Expanding Horizons: Almalence Digital Lens enables Wide Field of View in VR

Demonstrated with Pimax Crystal Wide FoV lenses, see how Almalence dynamic optical aberrations correction delivers a wider field of view without sacrificing image clarity.

The Challenge: Compromised Optical Designs

Achieving a wide field of view (FoV) is essential for an immersive virtual reality (VR) experience but presents significant optical design challenges. VR head-mounted displays must contend with size constraints and the variability of human eye positioning. Enhancing FoV results in compromises to other vital optical properties, notably a reduction in MTF or sharpness, and a noticeable increase in chromatic aberrations, which cause color fringing.

Recently released Wide FoV lenses by Pimax for its Crystal headset exemplify these compromises. While these lenses broaden the user's field of view, they unfortunately degrade image quality, resulting in blurriness and significant chromatic aberrations, leaving users overall dissatisfied.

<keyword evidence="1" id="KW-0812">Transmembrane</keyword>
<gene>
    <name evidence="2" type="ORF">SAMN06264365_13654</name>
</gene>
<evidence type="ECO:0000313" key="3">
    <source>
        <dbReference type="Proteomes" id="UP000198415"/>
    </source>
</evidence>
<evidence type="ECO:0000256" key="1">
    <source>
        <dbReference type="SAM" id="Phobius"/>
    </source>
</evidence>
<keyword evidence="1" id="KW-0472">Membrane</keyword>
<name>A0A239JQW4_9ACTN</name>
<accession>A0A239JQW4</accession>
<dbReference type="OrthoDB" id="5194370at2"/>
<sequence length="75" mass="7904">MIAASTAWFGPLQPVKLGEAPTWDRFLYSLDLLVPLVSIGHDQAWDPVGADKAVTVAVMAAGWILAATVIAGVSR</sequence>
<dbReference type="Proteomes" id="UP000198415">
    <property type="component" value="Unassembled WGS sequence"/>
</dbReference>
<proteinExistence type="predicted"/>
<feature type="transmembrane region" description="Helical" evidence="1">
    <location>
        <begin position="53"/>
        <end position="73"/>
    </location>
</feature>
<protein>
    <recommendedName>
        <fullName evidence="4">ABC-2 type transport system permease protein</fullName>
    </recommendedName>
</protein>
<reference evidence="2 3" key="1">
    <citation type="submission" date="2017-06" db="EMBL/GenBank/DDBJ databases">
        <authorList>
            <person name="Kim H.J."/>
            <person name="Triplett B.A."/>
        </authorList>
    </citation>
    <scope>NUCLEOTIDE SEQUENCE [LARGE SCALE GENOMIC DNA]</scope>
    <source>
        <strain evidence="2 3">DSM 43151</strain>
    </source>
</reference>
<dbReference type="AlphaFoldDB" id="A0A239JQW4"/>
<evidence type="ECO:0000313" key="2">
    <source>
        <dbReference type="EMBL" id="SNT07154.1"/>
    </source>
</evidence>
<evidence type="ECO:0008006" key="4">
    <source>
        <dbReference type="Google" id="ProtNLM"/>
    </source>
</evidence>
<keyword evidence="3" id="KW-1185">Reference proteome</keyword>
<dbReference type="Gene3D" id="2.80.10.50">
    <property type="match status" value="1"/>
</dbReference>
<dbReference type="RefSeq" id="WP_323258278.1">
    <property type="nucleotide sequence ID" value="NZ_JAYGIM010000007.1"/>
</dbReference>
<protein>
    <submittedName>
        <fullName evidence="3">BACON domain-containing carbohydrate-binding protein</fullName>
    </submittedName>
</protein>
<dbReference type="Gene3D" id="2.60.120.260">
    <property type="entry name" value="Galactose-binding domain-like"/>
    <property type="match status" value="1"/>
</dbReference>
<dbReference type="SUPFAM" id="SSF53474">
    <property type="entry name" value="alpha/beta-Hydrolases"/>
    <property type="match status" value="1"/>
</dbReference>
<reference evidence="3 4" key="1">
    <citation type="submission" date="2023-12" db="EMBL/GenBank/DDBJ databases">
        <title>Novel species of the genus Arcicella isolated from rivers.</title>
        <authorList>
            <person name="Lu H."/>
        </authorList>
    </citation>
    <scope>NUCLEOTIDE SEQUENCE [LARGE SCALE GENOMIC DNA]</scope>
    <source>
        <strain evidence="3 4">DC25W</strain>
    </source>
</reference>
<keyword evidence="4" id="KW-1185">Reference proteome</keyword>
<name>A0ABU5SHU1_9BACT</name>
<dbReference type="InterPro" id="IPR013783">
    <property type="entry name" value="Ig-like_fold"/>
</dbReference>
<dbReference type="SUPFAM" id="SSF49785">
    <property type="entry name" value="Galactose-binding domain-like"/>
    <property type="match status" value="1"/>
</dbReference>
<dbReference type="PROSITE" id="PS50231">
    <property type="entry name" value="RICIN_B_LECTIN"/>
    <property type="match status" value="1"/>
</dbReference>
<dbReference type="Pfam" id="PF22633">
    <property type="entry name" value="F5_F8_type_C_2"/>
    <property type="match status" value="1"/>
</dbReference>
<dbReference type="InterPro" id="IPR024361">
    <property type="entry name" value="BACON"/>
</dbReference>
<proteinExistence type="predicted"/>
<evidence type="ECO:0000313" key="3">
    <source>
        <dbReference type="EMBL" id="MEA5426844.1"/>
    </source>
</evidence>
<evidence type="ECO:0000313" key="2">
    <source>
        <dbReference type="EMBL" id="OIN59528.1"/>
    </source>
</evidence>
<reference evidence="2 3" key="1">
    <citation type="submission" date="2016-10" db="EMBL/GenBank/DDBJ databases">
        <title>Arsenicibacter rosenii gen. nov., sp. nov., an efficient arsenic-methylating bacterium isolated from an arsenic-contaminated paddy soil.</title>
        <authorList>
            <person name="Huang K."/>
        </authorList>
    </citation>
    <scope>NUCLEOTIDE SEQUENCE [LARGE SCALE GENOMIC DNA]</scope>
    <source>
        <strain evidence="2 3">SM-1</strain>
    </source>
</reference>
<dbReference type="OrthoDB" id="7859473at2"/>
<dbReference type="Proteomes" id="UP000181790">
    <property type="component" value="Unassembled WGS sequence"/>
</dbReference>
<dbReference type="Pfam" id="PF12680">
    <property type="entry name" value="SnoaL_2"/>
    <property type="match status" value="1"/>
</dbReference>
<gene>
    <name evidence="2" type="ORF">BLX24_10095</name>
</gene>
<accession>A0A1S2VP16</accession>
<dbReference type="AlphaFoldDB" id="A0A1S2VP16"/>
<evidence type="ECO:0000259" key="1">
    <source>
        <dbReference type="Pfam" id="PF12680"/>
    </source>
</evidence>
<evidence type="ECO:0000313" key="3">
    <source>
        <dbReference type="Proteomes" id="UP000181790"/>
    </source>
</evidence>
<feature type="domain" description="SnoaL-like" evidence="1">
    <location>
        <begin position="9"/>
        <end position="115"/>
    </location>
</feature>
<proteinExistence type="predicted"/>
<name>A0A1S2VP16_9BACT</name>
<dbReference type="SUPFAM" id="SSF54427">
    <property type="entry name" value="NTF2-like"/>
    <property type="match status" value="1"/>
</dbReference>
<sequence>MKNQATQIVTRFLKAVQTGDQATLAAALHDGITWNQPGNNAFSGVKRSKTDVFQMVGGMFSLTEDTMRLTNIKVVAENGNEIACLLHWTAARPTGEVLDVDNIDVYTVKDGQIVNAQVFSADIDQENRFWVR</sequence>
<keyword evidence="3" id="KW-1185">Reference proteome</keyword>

The Solution: Computational Aberrations Correction

Almalence introduces the Digital Lens, an innovative purely computational software solution for dynamic aberration correction that transcends existing hardware limitations. This solution operates without the need for additional optical elements, thereby not increasing the size or weight of the VR headset.

Demonstration: A Clear Difference

Observe the stark improvements in the side-by-side image comparisons below. These examples showcase the visual quality of the Pimax Crystal using Wide FoV lenses with and without Almalence's Digital Lens technology. The images below are close-up crops of the gaze area.

crystalfov-crop1-asis.jpg,crystalfov-crop1-dlvr.jpg crystalfov-crop2-asis.jpg,crystalfov-crop2-dlvr.jpg crystalfov-crop3-asis.jpg,crystalfov-crop3-dlvr.jpg

Looking Forward: Addressing Remaining Challenges

While the Digital Lens significantly improves image quality for the Crystal with Wide FoV lenses, there’s still a remaining issue—blue "ghosting," observable in the last example above. This artifact also appears with the Crystal's standard lenses and likely stems from built-in aberration and color corrections in the headset, not directly from the optics. We anticipate that fully integrating DLVR into Pimax's rendering pipeline and adjusting the color correction accordingly will resolve this issue.

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